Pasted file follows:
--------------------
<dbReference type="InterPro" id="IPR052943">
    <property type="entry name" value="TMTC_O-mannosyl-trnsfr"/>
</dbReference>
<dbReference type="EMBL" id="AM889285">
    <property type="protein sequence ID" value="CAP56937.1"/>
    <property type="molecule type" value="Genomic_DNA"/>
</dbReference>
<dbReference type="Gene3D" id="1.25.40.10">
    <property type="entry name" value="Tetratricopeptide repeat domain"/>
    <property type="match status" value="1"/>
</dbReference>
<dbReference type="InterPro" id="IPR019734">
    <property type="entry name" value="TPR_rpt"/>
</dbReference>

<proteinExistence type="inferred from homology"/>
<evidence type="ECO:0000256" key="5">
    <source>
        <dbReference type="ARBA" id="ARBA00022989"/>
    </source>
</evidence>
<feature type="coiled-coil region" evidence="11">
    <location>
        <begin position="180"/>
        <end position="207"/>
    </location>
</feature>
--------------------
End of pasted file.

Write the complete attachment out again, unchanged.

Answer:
<dbReference type="InterPro" id="IPR052943">
    <property type="entry name" value="TMTC_O-mannosyl-trnsfr"/>
</dbReference>
<dbReference type="EMBL" id="AM889285">
    <property type="protein sequence ID" value="CAP56937.1"/>
    <property type="molecule type" value="Genomic_DNA"/>
</dbReference>
<dbReference type="Gene3D" id="1.25.40.10">
    <property type="entry name" value="Tetratricopeptide repeat domain"/>
    <property type="match status" value="1"/>
</dbReference>
<dbReference type="InterPro" id="IPR019734">
    <property type="entry name" value="TPR_rpt"/>
</dbReference>

<proteinExistence type="inferred from homology"/>
<evidence type="ECO:0000256" key="5">
    <source>
        <dbReference type="ARBA" id="ARBA00022989"/>
    </source>
</evidence>
<feature type="coiled-coil region" evidence="11">
    <location>
        <begin position="180"/>
        <end position="207"/>
    </location>
</feature>